Indeed important differences exist between a household running up debt and our country running up debt.  In the former case the debt is actually appointed to an individual whose responsibility it is to pay off that debt.  Mortgage under dad.  Car loan under mom.  Etc.  People are held individually accountable for their decision making on the debt.  Dad’s bad decisions about taking out too much mortgage debt doesn’t come back to haunt little Jimmy when dad is dead and buried.  Little Jimmy won’t get the house, but he was never entitled to that anyway since dad never really owned it (fully).  But Jimmy doesn’t get shackled with dad’s debt or interest payments.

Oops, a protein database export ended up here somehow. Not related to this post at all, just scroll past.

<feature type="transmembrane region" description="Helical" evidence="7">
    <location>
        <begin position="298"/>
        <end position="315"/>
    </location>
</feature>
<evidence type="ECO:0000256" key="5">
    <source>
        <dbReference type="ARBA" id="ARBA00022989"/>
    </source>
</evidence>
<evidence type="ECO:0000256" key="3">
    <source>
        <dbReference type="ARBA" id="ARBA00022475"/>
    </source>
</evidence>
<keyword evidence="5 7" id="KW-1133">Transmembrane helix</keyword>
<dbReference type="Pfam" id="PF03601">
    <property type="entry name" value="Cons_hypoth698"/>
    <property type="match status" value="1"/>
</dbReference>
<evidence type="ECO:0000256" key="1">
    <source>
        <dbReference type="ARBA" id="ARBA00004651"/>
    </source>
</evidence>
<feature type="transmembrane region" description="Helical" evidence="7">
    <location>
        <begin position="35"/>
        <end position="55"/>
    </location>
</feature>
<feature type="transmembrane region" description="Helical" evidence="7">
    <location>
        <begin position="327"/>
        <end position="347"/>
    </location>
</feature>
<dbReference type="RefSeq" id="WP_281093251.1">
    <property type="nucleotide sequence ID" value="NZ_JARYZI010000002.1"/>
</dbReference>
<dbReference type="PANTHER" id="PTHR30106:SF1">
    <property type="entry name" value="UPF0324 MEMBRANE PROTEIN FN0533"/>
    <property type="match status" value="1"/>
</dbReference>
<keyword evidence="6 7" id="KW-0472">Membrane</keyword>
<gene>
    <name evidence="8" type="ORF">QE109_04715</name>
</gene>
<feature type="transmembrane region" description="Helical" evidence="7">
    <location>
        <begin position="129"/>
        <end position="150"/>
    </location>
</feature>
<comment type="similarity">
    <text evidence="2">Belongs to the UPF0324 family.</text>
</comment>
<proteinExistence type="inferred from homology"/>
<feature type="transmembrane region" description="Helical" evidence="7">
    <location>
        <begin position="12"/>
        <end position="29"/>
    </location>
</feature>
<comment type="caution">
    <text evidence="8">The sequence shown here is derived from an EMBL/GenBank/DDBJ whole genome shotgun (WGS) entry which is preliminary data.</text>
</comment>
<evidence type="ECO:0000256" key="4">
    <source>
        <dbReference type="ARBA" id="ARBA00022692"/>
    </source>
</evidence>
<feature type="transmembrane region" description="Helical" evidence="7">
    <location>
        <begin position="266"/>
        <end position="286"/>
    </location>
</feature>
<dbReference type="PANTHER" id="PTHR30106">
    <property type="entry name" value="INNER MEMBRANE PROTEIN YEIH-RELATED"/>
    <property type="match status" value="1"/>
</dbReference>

The debt situation in America is far more corrupt and immoral than household debt, and therefore this debt is a bigger problem in my mind.  Politicians run up the debt because they are too unwilling to say no, or decrease spending (as noted in my first paragraph).  And they do so in order to stay elected.  Those deficits help give benefits to current generations but burden future generations with a more full version of the costs.  That is immoral in my opinion.  It’s no different from people making arguments about destroying the environment and making our children have to pay for our excesses.  No different.  You can’t argue one of those is immoral and not the other.  It’s not like all this deficit spending is going to fund infrastructure that future generations will benefit from.  Most of it goes towards feeding the economy via paying off old people (social security, medicare), and to a larger extent these days via poor people (Medicaid).  Now I’ll grant you that some positives come out of this when that money is spent.  That’s how innovations occur in a capitalist economy – through company profits when people spend.  And the value generation benefits future generations.  But it’s not even close to a 1:1 dollar benefit, as you factor in dead weight loss with taxation/transfers, and the imperfect relationship between spending and innovation.  An increasing percentage of this spending is going to fund interest payments, a growing percentage of which flows out of the U.S. to foreign nations.  This is yet another inefficiency and why deficit spending doesn’t translate into benefits for future generations of Americans.